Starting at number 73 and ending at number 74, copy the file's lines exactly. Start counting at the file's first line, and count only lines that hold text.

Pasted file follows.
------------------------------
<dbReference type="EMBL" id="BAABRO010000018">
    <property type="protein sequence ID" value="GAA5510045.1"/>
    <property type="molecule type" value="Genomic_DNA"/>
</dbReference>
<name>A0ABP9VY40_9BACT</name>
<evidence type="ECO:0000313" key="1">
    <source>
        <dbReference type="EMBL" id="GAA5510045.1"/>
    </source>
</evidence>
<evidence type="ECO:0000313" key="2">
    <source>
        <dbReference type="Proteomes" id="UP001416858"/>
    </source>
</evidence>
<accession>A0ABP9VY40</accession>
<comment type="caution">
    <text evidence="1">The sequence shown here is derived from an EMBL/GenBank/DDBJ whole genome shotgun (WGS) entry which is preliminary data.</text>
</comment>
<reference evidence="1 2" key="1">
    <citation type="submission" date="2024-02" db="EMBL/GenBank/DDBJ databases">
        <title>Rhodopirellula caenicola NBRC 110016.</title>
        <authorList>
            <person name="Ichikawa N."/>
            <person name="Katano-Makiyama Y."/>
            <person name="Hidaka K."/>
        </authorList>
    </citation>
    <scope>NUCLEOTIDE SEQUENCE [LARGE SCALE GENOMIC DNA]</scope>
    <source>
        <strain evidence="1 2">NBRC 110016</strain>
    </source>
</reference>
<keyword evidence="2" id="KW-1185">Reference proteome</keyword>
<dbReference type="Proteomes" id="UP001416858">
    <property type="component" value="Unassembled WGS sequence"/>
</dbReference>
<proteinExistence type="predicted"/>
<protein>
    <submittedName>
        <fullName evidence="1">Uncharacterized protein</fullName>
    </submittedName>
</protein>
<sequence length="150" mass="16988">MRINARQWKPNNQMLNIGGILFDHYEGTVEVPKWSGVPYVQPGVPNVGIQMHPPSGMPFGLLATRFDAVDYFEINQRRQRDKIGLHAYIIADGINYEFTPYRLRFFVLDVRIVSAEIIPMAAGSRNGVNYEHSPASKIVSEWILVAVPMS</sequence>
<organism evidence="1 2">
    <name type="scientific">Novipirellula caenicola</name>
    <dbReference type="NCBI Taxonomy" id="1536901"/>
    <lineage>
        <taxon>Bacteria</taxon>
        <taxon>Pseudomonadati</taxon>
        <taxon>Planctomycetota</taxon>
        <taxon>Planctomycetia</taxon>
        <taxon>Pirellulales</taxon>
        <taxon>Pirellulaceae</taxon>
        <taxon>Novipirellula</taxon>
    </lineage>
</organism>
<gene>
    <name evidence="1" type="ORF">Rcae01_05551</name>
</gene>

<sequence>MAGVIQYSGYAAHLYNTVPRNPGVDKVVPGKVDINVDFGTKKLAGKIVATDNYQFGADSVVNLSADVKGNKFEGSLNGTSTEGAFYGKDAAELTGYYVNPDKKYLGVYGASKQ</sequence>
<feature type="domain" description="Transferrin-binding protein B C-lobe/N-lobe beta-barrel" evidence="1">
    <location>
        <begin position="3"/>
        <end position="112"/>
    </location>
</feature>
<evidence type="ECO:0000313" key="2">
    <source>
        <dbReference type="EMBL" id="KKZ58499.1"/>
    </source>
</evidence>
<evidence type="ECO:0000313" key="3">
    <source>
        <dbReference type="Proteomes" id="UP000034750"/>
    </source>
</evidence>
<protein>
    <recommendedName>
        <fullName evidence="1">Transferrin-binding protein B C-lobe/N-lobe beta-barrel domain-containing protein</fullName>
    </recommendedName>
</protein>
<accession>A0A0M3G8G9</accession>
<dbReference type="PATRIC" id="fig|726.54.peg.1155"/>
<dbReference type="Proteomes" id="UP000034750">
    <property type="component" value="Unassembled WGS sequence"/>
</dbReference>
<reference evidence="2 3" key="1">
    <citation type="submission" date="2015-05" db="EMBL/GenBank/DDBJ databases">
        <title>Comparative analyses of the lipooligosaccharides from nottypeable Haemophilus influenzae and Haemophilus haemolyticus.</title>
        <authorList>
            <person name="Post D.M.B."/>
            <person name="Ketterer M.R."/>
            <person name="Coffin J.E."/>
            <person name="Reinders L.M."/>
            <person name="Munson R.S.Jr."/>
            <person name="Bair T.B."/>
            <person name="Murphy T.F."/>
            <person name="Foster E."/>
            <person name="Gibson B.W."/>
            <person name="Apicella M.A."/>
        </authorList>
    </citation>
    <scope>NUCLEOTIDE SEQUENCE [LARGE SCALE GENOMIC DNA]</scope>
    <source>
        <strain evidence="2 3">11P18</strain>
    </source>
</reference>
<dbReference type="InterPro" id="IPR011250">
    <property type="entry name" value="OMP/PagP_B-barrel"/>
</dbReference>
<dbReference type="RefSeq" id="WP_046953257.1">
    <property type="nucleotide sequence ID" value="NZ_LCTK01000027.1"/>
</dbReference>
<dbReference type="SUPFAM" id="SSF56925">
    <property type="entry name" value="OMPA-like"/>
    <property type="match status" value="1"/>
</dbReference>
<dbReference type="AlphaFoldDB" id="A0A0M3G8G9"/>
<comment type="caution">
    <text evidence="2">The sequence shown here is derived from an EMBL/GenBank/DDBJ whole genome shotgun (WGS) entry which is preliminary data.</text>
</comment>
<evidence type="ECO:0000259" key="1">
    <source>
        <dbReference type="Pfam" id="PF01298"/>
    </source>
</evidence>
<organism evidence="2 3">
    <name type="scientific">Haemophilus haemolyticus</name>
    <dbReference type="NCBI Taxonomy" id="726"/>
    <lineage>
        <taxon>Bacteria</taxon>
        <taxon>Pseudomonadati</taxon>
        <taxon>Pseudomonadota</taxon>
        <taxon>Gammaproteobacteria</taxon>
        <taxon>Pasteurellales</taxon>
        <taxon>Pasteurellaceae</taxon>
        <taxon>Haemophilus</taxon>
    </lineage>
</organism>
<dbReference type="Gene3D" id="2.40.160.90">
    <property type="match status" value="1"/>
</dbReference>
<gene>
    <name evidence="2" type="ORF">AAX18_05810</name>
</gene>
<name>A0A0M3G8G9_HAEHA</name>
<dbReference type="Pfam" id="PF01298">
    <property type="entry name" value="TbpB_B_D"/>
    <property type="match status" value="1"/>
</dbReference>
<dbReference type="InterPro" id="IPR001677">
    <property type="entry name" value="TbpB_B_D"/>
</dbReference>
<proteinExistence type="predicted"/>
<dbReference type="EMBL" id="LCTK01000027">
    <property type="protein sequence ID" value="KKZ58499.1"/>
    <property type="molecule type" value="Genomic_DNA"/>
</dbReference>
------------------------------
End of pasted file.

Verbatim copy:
<evidence type="ECO:0000313" key="3">
    <source>